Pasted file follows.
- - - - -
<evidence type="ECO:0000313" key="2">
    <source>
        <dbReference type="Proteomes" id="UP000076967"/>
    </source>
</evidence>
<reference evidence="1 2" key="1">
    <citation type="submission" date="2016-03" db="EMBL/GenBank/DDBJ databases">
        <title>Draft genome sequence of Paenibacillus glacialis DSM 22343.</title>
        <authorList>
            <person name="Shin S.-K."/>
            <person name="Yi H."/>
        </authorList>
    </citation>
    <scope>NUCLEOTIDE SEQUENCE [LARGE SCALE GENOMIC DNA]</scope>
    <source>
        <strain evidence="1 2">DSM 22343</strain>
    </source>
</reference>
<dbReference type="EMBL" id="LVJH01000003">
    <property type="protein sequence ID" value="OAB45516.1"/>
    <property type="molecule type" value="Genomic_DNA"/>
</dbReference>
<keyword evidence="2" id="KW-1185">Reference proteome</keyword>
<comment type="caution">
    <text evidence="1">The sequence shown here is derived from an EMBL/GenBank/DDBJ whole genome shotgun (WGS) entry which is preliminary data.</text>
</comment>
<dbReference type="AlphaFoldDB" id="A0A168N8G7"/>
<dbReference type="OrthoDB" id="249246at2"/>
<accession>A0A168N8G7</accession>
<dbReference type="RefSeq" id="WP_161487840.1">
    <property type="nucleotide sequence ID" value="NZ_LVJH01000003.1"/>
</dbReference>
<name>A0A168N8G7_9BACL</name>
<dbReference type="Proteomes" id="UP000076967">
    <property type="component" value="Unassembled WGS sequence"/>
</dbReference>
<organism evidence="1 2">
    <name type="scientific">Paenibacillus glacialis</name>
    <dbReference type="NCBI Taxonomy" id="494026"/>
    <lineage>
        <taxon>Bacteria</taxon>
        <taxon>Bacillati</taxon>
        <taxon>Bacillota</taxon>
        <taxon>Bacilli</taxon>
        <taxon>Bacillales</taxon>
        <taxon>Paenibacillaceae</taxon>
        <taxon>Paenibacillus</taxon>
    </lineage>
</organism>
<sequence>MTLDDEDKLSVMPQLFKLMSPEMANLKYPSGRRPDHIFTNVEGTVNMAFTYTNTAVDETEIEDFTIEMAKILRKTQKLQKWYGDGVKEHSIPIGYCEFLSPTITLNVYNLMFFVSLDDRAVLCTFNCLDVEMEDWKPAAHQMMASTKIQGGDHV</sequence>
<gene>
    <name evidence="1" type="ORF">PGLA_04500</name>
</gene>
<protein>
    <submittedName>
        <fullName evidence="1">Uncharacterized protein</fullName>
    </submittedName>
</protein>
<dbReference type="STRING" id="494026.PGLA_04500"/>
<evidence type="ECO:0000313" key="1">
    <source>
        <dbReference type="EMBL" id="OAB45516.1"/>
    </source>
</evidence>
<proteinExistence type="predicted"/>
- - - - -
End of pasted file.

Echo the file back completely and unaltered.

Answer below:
<evidence type="ECO:0000313" key="2">
    <source>
        <dbReference type="Proteomes" id="UP000076967"/>
    </source>
</evidence>
<reference evidence="1 2" key="1">
    <citation type="submission" date="2016-03" db="EMBL/GenBank/DDBJ databases">
        <title>Draft genome sequence of Paenibacillus glacialis DSM 22343.</title>
        <authorList>
            <person name="Shin S.-K."/>
            <person name="Yi H."/>
        </authorList>
    </citation>
    <scope>NUCLEOTIDE SEQUENCE [LARGE SCALE GENOMIC DNA]</scope>
    <source>
        <strain evidence="1 2">DSM 22343</strain>
    </source>
</reference>
<dbReference type="EMBL" id="LVJH01000003">
    <property type="protein sequence ID" value="OAB45516.1"/>
    <property type="molecule type" value="Genomic_DNA"/>
</dbReference>
<keyword evidence="2" id="KW-1185">Reference proteome</keyword>
<comment type="caution">
    <text evidence="1">The sequence shown here is derived from an EMBL/GenBank/DDBJ whole genome shotgun (WGS) entry which is preliminary data.</text>
</comment>
<dbReference type="AlphaFoldDB" id="A0A168N8G7"/>
<dbReference type="OrthoDB" id="249246at2"/>
<accession>A0A168N8G7</accession>
<dbReference type="RefSeq" id="WP_161487840.1">
    <property type="nucleotide sequence ID" value="NZ_LVJH01000003.1"/>
</dbReference>
<name>A0A168N8G7_9BACL</name>
<dbReference type="Proteomes" id="UP000076967">
    <property type="component" value="Unassembled WGS sequence"/>
</dbReference>
<organism evidence="1 2">
    <name type="scientific">Paenibacillus glacialis</name>
    <dbReference type="NCBI Taxonomy" id="494026"/>
    <lineage>
        <taxon>Bacteria</taxon>
        <taxon>Bacillati</taxon>
        <taxon>Bacillota</taxon>
        <taxon>Bacilli</taxon>
        <taxon>Bacillales</taxon>
        <taxon>Paenibacillaceae</taxon>
        <taxon>Paenibacillus</taxon>
    </lineage>
</organism>
<sequence>MTLDDEDKLSVMPQLFKLMSPEMANLKYPSGRRPDHIFTNVEGTVNMAFTYTNTAVDETEIEDFTIEMAKILRKTQKLQKWYGDGVKEHSIPIGYCEFLSPTITLNVYNLMFFVSLDDRAVLCTFNCLDVEMEDWKPAAHQMMASTKIQGGDHV</sequence>
<gene>
    <name evidence="1" type="ORF">PGLA_04500</name>
</gene>
<protein>
    <submittedName>
        <fullName evidence="1">Uncharacterized protein</fullName>
    </submittedName>
</protein>
<dbReference type="STRING" id="494026.PGLA_04500"/>
<evidence type="ECO:0000313" key="1">
    <source>
        <dbReference type="EMBL" id="OAB45516.1"/>
    </source>
</evidence>
<proteinExistence type="predicted"/>